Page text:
The slightly toony looking characters don't look at all out of place onboard our 3d spaceship - which itself has a slightly cartoony feel about it, thanks to the solid black lines and bold use of colours.

There are a few different tutorials online describing different ways of creating animations in Unity. In recent releases, it uses a system called Mechanim, which uses a simple state machine to blend between animations - there's nothing to shatter the illusion of immersive game play like a character that snaps from one animation straight into another. The Mechanim system does away with this, creating "transition blends" from one (or multiple) poses into another (or others).

It has taken some time to get used to the mix of visual drag-n-drop and script/coding approaches that are required to make Unity work, but once you know what you're doing, animating a character can be quite straightforward (until you know what you're doing, it can be a horrible, confusing, frustrating experience as there's nothing immediately obvious to tell you why some characters will happily take up an animation sequence, while others stubbornly remain in their default T-pose).

Every character (that needs animating) needs an animator controller. This is a file that describes the state machine that controls the animations. "Inside" the animator controller live all the animations, and the relationships between them.

Because Unity still supports the "legacy" method of animating (by placing the animations directly onto the model, without the use of an animator controller) and also animation by scripting (where a script placed on a model manipulates the rotation and position of the rig bones directly) simply comparing two or more models to see how they work often leads to more confusion than explanation!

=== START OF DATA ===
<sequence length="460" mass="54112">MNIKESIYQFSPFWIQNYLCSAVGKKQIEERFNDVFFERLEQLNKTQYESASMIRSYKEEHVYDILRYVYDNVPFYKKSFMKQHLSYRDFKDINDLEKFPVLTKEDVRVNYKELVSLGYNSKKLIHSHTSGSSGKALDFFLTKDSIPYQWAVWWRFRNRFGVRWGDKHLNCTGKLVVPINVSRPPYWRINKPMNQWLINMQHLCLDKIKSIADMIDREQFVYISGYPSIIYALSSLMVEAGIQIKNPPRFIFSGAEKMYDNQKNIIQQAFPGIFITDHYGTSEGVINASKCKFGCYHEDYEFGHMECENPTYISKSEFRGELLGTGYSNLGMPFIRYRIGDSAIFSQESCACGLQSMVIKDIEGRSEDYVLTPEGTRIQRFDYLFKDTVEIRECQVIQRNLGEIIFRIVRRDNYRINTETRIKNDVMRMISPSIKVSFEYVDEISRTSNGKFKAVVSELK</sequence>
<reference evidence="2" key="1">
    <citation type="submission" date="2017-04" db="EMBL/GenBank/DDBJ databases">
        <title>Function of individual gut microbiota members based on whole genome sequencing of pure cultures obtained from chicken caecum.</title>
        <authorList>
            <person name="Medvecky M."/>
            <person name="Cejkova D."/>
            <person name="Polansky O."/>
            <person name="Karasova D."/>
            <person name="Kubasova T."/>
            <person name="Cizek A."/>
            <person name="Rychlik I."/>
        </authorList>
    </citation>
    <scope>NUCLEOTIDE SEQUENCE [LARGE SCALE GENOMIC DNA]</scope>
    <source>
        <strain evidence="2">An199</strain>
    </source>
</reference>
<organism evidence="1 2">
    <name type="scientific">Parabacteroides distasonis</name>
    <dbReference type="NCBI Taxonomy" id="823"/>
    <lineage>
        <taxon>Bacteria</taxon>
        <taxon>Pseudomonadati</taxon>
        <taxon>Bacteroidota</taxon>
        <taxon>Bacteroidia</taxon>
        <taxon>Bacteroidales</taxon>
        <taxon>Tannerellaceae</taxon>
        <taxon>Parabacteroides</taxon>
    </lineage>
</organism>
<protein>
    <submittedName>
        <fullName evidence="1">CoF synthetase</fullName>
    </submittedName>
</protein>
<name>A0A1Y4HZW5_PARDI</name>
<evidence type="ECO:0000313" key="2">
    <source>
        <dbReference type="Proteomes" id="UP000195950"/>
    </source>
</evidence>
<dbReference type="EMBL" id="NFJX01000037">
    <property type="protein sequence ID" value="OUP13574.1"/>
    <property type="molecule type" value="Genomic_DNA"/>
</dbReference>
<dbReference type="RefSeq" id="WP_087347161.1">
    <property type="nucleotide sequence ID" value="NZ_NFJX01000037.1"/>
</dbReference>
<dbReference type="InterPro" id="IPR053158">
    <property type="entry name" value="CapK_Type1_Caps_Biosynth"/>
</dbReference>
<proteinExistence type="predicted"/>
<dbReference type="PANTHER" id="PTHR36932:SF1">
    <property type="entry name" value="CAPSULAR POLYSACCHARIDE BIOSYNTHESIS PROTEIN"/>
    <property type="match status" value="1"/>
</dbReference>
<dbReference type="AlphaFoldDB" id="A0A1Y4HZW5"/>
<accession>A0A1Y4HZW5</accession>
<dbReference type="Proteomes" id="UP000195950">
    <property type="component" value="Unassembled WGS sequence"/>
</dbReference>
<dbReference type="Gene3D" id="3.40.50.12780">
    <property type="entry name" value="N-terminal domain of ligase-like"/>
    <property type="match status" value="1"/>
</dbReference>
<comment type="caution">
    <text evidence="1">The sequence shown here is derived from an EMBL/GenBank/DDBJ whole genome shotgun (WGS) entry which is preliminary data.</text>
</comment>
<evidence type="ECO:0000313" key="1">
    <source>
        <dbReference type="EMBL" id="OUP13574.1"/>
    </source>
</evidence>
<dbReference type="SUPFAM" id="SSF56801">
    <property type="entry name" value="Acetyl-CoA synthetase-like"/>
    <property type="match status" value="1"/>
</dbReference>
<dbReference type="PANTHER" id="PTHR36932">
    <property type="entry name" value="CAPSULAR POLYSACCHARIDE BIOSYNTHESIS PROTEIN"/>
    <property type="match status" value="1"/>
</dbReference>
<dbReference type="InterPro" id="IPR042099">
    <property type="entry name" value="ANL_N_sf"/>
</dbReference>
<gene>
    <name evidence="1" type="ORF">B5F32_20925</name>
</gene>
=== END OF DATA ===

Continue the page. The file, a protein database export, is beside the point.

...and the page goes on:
Here's how we animated our StarDudes characters:

First, place a character in the scene.

Create an animation controller. At this stage, it's little more than an empty file.

Drop the controller onto the model in the scene. In the model properties you should now see the controller linked to the model

It's at this point that we need to add our animations.
With the model selected, open up the "animator" (not the animation) window from the menu

Now find the animations you want to use with this model, and drag and drop them into the animator controller window. To preview an animation, expand the file containing the animation (a lot of animations "hide" inside .fbx files so click the little grey arrow to see all the contents of the file). A single click on the animation will display it in the preview window. Once you've found the animation you want simply drag and drop it into the Animator window.